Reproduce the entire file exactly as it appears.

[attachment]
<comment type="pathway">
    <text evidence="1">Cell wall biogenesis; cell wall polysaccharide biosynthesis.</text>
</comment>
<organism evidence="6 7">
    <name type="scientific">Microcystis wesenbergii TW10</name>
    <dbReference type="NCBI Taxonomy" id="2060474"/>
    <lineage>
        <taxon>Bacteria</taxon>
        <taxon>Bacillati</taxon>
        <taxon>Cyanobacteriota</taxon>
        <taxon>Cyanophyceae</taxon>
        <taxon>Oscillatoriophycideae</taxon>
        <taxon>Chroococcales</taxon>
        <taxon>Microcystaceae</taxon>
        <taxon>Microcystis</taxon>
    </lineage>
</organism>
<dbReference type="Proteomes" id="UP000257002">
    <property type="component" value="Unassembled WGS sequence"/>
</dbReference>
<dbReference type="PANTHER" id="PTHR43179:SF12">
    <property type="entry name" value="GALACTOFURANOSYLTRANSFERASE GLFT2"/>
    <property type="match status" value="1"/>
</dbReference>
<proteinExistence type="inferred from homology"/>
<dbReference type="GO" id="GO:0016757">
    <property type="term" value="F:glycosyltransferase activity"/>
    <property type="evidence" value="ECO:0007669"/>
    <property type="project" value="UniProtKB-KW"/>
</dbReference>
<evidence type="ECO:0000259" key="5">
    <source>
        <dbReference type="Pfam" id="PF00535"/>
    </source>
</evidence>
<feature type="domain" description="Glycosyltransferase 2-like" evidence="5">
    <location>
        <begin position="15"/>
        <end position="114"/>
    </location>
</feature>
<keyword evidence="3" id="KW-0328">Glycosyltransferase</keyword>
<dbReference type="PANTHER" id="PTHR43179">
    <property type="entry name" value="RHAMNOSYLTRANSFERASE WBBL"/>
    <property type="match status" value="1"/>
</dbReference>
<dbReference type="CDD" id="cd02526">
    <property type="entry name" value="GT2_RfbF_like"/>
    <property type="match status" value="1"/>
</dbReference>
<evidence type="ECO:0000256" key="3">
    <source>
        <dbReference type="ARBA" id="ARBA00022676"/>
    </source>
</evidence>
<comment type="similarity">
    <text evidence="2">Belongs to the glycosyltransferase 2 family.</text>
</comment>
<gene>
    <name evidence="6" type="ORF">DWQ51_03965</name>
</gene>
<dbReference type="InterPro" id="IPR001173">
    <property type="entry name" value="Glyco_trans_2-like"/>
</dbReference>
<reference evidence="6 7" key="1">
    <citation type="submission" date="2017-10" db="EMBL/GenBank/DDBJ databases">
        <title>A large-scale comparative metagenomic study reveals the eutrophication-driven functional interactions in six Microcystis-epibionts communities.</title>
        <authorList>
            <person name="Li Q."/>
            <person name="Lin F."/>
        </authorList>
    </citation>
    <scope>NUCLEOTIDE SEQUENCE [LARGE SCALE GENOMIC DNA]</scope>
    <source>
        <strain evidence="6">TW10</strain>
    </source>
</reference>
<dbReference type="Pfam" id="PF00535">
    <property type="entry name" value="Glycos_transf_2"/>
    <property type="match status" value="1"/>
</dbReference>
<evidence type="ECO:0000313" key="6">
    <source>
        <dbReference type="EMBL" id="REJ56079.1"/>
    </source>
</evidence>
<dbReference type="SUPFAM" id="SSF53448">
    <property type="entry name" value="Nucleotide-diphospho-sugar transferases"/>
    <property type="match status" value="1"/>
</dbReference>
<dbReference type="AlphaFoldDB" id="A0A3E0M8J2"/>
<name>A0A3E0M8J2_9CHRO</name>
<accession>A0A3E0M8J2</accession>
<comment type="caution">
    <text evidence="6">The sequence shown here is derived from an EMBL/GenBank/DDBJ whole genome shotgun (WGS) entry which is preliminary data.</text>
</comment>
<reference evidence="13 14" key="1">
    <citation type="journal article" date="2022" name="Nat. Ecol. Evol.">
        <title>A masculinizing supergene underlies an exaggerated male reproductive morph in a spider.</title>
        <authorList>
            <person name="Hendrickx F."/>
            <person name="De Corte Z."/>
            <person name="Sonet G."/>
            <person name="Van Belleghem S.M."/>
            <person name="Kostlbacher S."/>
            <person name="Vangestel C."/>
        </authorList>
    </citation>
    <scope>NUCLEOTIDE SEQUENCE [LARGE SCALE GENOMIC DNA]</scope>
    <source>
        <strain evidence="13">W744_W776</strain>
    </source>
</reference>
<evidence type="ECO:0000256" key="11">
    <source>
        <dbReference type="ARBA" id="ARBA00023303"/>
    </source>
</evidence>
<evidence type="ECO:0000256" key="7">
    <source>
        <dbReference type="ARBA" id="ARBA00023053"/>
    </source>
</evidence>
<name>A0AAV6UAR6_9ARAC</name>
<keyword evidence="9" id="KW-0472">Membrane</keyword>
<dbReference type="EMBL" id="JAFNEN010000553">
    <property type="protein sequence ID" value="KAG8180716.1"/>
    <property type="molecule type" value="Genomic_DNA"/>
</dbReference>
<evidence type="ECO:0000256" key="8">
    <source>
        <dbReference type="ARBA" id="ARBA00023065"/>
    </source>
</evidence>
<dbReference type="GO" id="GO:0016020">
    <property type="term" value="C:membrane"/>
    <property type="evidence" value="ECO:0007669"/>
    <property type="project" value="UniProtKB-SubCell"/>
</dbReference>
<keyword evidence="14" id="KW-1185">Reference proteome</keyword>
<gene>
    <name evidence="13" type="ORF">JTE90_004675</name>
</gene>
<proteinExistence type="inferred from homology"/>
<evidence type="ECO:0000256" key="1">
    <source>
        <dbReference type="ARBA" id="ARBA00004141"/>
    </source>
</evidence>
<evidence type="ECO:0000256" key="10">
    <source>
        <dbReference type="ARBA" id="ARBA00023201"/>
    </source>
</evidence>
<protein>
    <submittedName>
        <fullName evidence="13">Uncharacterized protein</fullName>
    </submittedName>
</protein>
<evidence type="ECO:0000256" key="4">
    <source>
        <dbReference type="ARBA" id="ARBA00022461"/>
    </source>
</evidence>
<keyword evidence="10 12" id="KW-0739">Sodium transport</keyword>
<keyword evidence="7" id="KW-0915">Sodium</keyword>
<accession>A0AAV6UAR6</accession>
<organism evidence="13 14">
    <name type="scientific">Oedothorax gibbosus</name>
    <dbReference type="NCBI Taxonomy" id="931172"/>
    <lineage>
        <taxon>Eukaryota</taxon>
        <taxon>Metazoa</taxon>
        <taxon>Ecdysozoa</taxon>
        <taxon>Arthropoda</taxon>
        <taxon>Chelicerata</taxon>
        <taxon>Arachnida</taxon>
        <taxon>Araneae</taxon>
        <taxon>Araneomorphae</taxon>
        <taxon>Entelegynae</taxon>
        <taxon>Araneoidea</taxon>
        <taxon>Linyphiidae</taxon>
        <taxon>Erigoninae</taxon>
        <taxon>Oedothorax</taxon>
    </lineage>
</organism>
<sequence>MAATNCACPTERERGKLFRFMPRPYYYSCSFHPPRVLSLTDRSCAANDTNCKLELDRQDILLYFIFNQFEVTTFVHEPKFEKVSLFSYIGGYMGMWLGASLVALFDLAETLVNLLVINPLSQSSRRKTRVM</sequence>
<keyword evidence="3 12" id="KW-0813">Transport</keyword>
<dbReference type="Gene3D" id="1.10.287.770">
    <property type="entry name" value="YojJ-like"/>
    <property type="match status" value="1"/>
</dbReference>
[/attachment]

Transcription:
<comment type="pathway">
    <text evidence="1">Cell wall biogenesis; cell wall polysaccharide biosynthesis.</text>
</comment>
<organism evidence="6 7">
    <name type="scientific">Microcystis wesenbergii TW10</name>
    <dbReference type="NCBI Taxonomy" id="2060474"/>
    <lineage>
        <taxon>Bacteria</taxon>
        <taxon>Bacillati</taxon>
        <taxon>Cyanobacteriota</taxon>
        <taxon>Cyanophyceae</taxon>
        <taxon>Oscillatoriophycideae</taxon>
        <taxon>Chroococcales</taxon>
        <taxon>Microcystaceae</taxon>
        <taxon>Microcystis</taxon>
    </lineage>
</organism>
<dbReference type="Proteomes" id="UP000257002">
    <property type="component" value="Unassembled WGS sequence"/>
</dbReference>
<dbReference type="PANTHER" id="PTHR43179:SF12">
    <property type="entry name" value="GALACTOFURANOSYLTRANSFERASE GLFT2"/>
    <property type="match status" value="1"/>
</dbReference>
<proteinExistence type="inferred from homology"/>
<dbReference type="GO" id="GO:0016757">
    <property type="term" value="F:glycosyltransferase activity"/>
    <property type="evidence" value="ECO:0007669"/>
    <property type="project" value="UniProtKB-KW"/>
</dbReference>
<evidence type="ECO:0000259" key="5">
    <source>
        <dbReference type="Pfam" id="PF00535"/>
    </source>
</evidence>
<feature type="domain" description="Glycosyltransferase 2-like" evidence="5">
    <location>
        <begin position="15"/>
        <end position="114"/>
    </location>
</feature>
<keyword evidence="3" id="KW-0328">Glycosyltransferase</keyword>
<dbReference type="PANTHER" id="PTHR43179">
    <property type="entry name" value="RHAMNOSYLTRANSFERASE WBBL"/>
    <property type="match status" value="1"/>
</dbReference>
<dbReference type="CDD" id="cd02526">
    <property type="entry name" value="GT2_RfbF_like"/>
    <property type="match status" value="1"/>
</dbReference>
<evidence type="ECO:0000256" key="3">
    <source>
        <dbReference type="ARBA" id="ARBA00022676"/>
    </source>
</evidence>
<comment type="similarity">
    <text evidence="2">Belongs to the glycosyltransferase 2 family.</text>
</comment>
<gene>
    <name evidence="6" type="ORF">DWQ51_03965</name>
</gene>
<dbReference type="InterPro" id="IPR001173">
    <property type="entry name" value="Glyco_trans_2-like"/>
</dbReference>
<reference evidence="6 7" key="1">
    <citation type="submission" date="2017-10" db="EMBL/GenBank/DDBJ databases">
        <title>A large-scale comparative metagenomic study reveals the eutrophication-driven functional interactions in six Microcystis-epibionts communities.</title>
        <authorList>
            <person name="Li Q."/>
            <person name="Lin F."/>
        </authorList>
    </citation>
    <scope>NUCLEOTIDE SEQUENCE [LARGE SCALE GENOMIC DNA]</scope>
    <source>
        <strain evidence="6">TW10</strain>
    </source>
</reference>
<dbReference type="Pfam" id="PF00535">
    <property type="entry name" value="Glycos_transf_2"/>
    <property type="match status" value="1"/>
</dbReference>
<evidence type="ECO:0000313" key="6">
    <source>
        <dbReference type="EMBL" id="REJ56079.1"/>
    </source>
</evidence>
<dbReference type="SUPFAM" id="SSF53448">
    <property type="entry name" value="Nucleotide-diphospho-sugar transferases"/>
    <property type="match status" value="1"/>
</dbReference>
<dbReference type="AlphaFoldDB" id="A0A3E0M8J2"/>
<name>A0A3E0M8J2_9CHRO</name>
<accession>A0A3E0M8J2</accession>
<comment type="caution">
    <text evidence="6">The sequence shown here is derived from an EMBL/GenBank/DDBJ whole genome shotgun (WGS) entry which is preliminary data.</text>
</comment>
<reference evidence="13 14" key="1">
    <citation type="journal article" date="2022" name="Nat. Ecol. Evol.">
        <title>A masculinizing supergene underlies an exaggerated male reproductive morph in a spider.</title>
        <authorList>
            <person name="Hendrickx F."/>
            <person name="De Corte Z."/>
            <person name="Sonet G."/>
            <person name="Van Belleghem S.M."/>
            <person name="Kostlbacher S."/>
            <person name="Vangestel C."/>
        </authorList>
    </citation>
    <scope>NUCLEOTIDE SEQUENCE [LARGE SCALE GENOMIC DNA]</scope>
    <source>
        <strain evidence="13">W744_W776</strain>
    </source>
</reference>
<evidence type="ECO:0000256" key="11">
    <source>
        <dbReference type="ARBA" id="ARBA00023303"/>
    </source>
</evidence>
<evidence type="ECO:0000256" key="7">
    <source>
        <dbReference type="ARBA" id="ARBA00023053"/>
    </source>
</evidence>
<name>A0AAV6UAR6_9ARAC</name>
<keyword evidence="9" id="KW-0472">Membrane</keyword>
<dbReference type="EMBL" id="JAFNEN010000553">
    <property type="protein sequence ID" value="KAG8180716.1"/>
    <property type="molecule type" value="Genomic_DNA"/>
</dbReference>
<evidence type="ECO:0000256" key="8">
    <source>
        <dbReference type="ARBA" id="ARBA00023065"/>
    </source>
</evidence>
<dbReference type="GO" id="GO:0016020">
    <property type="term" value="C:membrane"/>
    <property type="evidence" value="ECO:0007669"/>
    <property type="project" value="UniProtKB-SubCell"/>
</dbReference>
<keyword evidence="14" id="KW-1185">Reference proteome</keyword>
<gene>
    <name evidence="13" type="ORF">JTE90_004675</name>
</gene>
<proteinExistence type="inferred from homology"/>
<evidence type="ECO:0000256" key="1">
    <source>
        <dbReference type="ARBA" id="ARBA00004141"/>
    </source>
</evidence>
<evidence type="ECO:0000256" key="10">
    <source>
        <dbReference type="ARBA" id="ARBA00023201"/>
    </source>
</evidence>
<protein>
    <submittedName>
        <fullName evidence="13">Uncharacterized protein</fullName>
    </submittedName>
</protein>
<evidence type="ECO:0000256" key="4">
    <source>
        <dbReference type="ARBA" id="ARBA00022461"/>
    </source>
</evidence>
<keyword evidence="10 12" id="KW-0739">Sodium transport</keyword>
<keyword evidence="7" id="KW-0915">Sodium</keyword>
<accession>A0AAV6UAR6</accession>
<organism evidence="13 14">
    <name type="scientific">Oedothorax gibbosus</name>
    <dbReference type="NCBI Taxonomy" id="931172"/>
    <lineage>
        <taxon>Eukaryota</taxon>
        <taxon>Metazoa</taxon>
        <taxon>Ecdysozoa</taxon>
        <taxon>Arthropoda</taxon>
        <taxon>Chelicerata</taxon>
        <taxon>Arachnida</taxon>
        <taxon>Araneae</taxon>
        <taxon>Araneomorphae</taxon>
        <taxon>Entelegynae</taxon>
        <taxon>Araneoidea</taxon>
        <taxon>Linyphiidae</taxon>
        <taxon>Erigoninae</taxon>
        <taxon>Oedothorax</taxon>
    </lineage>
</organism>
<sequence>MAATNCACPTERERGKLFRFMPRPYYYSCSFHPPRVLSLTDRSCAANDTNCKLELDRQDILLYFIFNQFEVTTFVHEPKFEKVSLFSYIGGYMGMWLGASLVALFDLAETLVNLLVINPLSQSSRRKTRVM</sequence>
<keyword evidence="3 12" id="KW-0813">Transport</keyword>
<dbReference type="Gene3D" id="1.10.287.770">
    <property type="entry name" value="YojJ-like"/>
    <property type="match status" value="1"/>
</dbReference>